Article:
On 12 June 2009, TNI submited a memorandum to the 'House of Commons Select Committee on the cocaine trade' to allow the coca leaf in its natural form on the UK market, as a mild stimulant and as an infusion. The leaf is now still classified along with cocaine and heroin as a Class A drug.
In May 2009, the House of Commons Select Committee on the cocaine trade announced their intention to investigate the trends in cocaine use in the UK, and progress in tackling the cocaine trade, in terms of reducing both supply and demand in the UK.
The main points of TNIs memorandum to the Committee are:
1. A review of developments and policies concerning the cocaine market will not be complete without taking into account proposals for dealing with its plant of origin, the coca leaf.
2. Coca leaf – the plant source for cocaine fabrication – in its natural form, is now in the UK unduly classified as a Class A drug under the Misuse of Drugs Act; the evidence base for this classification is untenable and needs to be reviewed.
3. Coca leaf in its natural form should be allowed on the UK market, as a mild stimulant and as an infusion, which could be helpful to support efforts aimed at redirecting demand away from cocaine consumption.
4. Coca tea and other natural coca products have a high potential on the world market and promoting industrialisation and marketing will reduce diversion of coca crops to illicit cocaine production and help develop rural communities now submerged in poverty.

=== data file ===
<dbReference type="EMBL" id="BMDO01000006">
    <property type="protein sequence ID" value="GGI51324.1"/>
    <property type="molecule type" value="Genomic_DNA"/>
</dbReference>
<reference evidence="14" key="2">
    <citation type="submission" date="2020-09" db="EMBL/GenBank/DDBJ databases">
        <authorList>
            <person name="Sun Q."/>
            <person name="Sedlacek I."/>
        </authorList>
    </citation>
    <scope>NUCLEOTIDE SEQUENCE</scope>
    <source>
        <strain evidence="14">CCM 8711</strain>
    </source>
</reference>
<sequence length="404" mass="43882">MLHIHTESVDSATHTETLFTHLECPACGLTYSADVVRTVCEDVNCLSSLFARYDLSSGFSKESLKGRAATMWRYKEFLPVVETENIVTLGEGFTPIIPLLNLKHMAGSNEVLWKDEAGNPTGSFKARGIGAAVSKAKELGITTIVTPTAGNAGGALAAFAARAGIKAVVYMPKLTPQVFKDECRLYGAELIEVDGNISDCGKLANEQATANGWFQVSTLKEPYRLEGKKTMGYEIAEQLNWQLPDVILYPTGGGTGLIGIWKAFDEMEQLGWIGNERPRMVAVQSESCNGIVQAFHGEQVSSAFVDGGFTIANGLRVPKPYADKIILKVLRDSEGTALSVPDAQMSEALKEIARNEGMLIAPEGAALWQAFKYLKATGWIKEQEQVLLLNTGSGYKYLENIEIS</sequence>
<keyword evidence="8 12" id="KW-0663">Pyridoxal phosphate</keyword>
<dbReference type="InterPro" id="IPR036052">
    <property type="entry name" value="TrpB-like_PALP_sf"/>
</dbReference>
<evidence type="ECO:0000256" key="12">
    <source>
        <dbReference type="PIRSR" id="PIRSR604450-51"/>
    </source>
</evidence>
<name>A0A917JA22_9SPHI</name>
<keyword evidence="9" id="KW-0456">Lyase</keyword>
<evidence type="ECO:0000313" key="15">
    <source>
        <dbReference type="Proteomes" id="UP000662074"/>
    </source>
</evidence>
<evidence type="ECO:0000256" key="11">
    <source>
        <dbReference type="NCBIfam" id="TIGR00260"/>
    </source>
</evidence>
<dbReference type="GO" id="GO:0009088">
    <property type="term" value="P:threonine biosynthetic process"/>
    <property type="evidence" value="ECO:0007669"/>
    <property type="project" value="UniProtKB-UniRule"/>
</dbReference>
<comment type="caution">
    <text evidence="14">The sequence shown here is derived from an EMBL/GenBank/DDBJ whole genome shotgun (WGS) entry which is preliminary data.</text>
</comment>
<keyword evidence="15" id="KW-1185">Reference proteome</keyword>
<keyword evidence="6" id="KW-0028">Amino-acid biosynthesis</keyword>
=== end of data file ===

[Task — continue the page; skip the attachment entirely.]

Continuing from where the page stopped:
5. The Andean migrant communities in the UK should be allowed the right to access and consume coca leaf as this is a fundamental part of their indigenous culture and tradition, in the case of Bolivia even enshrined in their new Constitution.
The memorandum addresses the myths that surround the coca leaf and is presented to the Committee members in order to allow them to make an evidence-based judgement on its current legal status and on the potential usefulness of coca in its natural form, including in the UK context.
1. Request the ACMD to undertake a review of the coca leaf aimed at a possible reclassification or complete un-scheduling; the current status of the coca leaf under the Misuse of Drugs Act is not based on any scientific evidence.
2. Allow access of natural coca products to the UK market for its potential public health benefits.
3. Respect the cultural and indigenous rights of migrants from traditional coca consuming communities, by allowing them to import and consume coca in the UK, similar to those from other regions (e.g. the Somali community and qat consumption).
4. Support the petition from the Bolivian government to delete the provision from the 1961 Single Convention on Narcotic Drugs that calls for an end to traditional coca chewing, and to remove the coca leaf from Schedule I of the 1961 Convention after the required WHO review.